His body lay broken and twisted almost out of all semblance to a human form. All of the spectators in the grand stand witnessed the tragedy, as it occurred directly in front of them on the opposite side of the course. They sat in awe-stricken silence until the announcer gave out the words through the megaphone : "Hoxsey has been killed." Then from every part of the great stand came sobbing of women, who but a short time before had clapped their hands to the daring aviator as he arose from the field for his fatal flight. " Of course the success of this attempt is contingent upon the kind of weather I find up there," said Hoxsey just before he left the ground. " Some of the temperatures one encounters in the higher altitudes are simply beyond human endurance. But, if I can stand it and my motor works as well as it has been working, I'll come down with a record of 12,000 feet or more." Even at that moment the wind attained a velocity that kept more cautious aviators on the ground. After he had ascended it gained rapidly in violence. Moreover, it created a "Swiss cheese " atmosphere, the most treacherous meteorological condition that man-birds have to con-tend with. There is nothing by which it may be known why Hoxsey did not go higher than 7,742 feet, which his barograph showed he had attained, but he had apparently encountered at that altitude the same conflicting air currents that finally overcame him. Notwithstanding this, and with the same reckless daring he had displayed during the last week, he descended by a series of spiral glides, and was performing one of his thrilling rolling dips, when his biplane suddenly capsized and shot to earth. Over and over the aeroplane turned as it fell, with a speed so swift that of all the thousands who saw the tragedy not one could tell what effort the aviator made to save himself. When the wreckage had been cleared sufficiently so that his body could be reached, he was found planted firmly in his seat, his arms around the levers. The fall telescoped the biplane.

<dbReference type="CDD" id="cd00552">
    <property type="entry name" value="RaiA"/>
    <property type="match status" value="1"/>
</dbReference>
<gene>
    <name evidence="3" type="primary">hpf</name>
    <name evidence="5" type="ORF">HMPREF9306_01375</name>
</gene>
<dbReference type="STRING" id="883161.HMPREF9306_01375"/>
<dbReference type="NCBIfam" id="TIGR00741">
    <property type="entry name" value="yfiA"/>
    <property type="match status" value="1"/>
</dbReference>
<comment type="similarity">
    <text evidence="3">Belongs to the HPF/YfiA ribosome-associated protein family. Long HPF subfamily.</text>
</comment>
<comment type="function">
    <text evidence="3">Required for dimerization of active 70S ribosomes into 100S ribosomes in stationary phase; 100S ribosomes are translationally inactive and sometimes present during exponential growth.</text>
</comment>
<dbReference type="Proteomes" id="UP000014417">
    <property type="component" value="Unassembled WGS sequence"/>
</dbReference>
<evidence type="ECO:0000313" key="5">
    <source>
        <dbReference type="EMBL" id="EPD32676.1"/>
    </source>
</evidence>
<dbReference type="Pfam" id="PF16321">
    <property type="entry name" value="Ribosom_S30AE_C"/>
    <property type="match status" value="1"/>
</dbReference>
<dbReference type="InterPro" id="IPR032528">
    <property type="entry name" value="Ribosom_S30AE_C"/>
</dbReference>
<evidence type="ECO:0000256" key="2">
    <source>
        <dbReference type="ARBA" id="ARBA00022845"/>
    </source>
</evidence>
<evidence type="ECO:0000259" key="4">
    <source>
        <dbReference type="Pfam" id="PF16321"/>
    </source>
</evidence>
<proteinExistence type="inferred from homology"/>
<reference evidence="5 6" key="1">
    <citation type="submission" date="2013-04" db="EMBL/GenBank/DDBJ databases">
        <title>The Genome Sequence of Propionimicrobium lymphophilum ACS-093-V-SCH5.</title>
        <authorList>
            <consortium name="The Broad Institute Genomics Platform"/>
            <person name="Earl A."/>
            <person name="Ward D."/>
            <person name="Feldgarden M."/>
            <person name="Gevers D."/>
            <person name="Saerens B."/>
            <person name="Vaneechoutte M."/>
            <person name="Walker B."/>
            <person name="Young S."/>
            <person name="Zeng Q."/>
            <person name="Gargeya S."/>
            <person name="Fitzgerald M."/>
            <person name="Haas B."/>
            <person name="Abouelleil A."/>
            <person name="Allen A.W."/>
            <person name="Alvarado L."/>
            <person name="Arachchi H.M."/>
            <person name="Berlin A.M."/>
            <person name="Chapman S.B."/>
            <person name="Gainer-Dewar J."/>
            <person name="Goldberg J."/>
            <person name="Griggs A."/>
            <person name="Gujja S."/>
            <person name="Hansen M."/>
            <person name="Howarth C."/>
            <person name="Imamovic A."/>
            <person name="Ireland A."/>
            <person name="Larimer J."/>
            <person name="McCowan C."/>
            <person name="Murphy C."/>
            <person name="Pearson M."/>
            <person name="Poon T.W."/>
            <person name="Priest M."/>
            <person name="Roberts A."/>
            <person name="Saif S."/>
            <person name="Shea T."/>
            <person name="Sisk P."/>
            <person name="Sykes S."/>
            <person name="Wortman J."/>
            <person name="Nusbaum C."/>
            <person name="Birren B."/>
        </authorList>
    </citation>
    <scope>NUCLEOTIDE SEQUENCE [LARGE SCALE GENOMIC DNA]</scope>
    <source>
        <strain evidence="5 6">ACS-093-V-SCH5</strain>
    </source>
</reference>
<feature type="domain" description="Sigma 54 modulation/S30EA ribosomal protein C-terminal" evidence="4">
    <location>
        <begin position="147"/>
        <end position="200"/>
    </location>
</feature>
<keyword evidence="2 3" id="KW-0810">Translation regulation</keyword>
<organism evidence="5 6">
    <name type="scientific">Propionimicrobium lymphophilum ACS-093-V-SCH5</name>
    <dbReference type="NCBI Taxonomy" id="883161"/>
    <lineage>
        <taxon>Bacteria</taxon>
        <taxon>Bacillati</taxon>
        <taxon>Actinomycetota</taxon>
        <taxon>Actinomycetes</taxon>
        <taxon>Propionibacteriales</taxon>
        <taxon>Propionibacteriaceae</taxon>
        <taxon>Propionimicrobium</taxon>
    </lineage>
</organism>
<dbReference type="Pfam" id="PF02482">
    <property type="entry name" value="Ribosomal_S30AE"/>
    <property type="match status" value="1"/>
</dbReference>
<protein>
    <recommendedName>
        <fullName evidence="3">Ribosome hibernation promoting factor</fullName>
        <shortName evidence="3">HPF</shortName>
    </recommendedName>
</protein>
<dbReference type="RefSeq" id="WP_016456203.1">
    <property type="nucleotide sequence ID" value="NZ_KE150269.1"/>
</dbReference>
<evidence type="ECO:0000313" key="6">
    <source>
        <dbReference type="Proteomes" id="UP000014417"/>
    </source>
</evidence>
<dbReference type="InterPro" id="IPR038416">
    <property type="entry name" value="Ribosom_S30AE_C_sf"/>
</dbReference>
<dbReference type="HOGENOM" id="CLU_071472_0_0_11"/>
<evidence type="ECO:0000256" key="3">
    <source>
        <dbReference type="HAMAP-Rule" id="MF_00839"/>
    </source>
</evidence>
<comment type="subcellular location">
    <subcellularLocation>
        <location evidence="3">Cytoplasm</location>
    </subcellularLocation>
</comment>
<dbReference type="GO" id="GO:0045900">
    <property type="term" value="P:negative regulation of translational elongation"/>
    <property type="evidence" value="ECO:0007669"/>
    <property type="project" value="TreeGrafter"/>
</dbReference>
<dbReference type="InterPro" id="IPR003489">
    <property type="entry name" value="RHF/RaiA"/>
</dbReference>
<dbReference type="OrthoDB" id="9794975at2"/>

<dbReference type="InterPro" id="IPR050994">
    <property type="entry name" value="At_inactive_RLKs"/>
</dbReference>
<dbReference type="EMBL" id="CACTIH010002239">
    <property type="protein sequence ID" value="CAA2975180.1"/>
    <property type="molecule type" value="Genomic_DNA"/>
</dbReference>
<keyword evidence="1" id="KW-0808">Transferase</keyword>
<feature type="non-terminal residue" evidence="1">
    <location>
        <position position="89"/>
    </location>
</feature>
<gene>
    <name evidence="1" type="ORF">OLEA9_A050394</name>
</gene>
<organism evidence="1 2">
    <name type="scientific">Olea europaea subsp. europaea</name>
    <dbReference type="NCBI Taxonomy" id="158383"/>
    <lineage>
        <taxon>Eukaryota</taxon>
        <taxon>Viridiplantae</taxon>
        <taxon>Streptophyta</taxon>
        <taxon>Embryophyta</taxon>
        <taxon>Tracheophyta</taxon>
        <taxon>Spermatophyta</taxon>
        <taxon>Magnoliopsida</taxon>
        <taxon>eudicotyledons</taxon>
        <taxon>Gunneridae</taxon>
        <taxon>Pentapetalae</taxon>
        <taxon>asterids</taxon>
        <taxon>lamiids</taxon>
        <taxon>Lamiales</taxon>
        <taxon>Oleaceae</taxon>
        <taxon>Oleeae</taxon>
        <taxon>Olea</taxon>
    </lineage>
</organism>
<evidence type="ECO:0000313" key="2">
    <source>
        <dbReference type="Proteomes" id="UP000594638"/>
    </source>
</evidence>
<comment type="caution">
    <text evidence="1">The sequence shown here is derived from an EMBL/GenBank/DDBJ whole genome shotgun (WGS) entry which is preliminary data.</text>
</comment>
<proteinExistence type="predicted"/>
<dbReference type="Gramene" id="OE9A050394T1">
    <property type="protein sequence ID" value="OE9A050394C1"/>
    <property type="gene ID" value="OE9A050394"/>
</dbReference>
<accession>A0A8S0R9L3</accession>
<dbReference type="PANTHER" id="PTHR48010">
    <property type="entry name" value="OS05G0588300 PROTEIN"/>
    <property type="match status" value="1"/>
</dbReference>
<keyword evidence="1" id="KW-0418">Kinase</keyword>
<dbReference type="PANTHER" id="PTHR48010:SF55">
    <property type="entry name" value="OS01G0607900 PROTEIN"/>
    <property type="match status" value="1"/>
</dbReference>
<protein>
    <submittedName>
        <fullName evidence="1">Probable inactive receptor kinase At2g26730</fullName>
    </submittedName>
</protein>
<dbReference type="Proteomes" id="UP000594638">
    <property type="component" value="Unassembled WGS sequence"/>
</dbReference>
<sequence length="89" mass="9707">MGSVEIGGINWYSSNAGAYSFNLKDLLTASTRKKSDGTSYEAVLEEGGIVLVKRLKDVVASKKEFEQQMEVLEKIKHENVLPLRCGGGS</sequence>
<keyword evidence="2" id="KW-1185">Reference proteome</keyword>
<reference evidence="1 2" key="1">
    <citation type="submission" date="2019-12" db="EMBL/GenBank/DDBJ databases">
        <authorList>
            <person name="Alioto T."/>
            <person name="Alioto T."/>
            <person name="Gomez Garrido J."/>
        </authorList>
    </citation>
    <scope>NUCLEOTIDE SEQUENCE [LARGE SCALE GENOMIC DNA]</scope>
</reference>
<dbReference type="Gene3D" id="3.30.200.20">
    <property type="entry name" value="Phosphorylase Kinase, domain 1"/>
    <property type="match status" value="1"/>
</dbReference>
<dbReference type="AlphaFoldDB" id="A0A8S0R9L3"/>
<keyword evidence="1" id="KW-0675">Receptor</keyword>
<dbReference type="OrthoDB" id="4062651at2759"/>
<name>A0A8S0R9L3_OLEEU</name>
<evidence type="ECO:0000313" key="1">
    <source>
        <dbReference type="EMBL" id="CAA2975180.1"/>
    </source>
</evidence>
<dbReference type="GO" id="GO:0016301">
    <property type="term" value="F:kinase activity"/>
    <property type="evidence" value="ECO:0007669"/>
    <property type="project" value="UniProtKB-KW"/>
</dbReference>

The steel sprocket which drove the propellers lay across Hoxsey's face, the motor resting upon the right side of his body. Every one of the ribs on that side was shattered into fragments. An iron upright, broken by the force of the crash, held the aviator's body impaled upon its jagged point. The stop watches of the judges in the stand registered the exact second of 2:12 o'clock when Hoxsey's machine turned over and plunged in its fatal fall. The news of the tragedy was telegraphed over wires leading out of the press stand before the machine struck the ground. (Enough of the published story, which filled more than three columns, is given here to indicate the detailed method of treatment. The death of Arch Hoxsey in itself was a big news story, of nation-wide interest. Its importance as news was enhanced by the fact that another noted aviator, only a few hours before, had met death in a similar tragic manner on another aviation field.) VII. Story of a suicide printed because of the unusual means employed. (Names and addresses given here are fictitious.) From the New York World: James Wilson, aged seventy, a photographer, committed suicide by drowning himself yesterday afternoon in a tank in his studio at No. 17 Blank street. Wilson lived at No. 616 R street and was in the photograph business with his son. The studio is on the third floor and consists of three rooms. Water leaking through his ceiling about 5 o'clock yesterday afternoon attracted the attention of Henry Smith, who has a printing shop on the floor underneath the studio. He sent a workman to investigate and when the man re-turned and said that Wilson's door was locked Smith notified the police. Patrolmen Stephens and Jones of the Blank Street Station broke open the Wilson studio door and in the rear room found water running over the sides of a tank used in developing pictures. This tank is zinc lined, is 2% feet wide, 2 feet deep and 4 feet long, and stands 5 feet up from the floor, the upper edge being only 2 feet from the ceiling. Inside this tank was Wilson's body.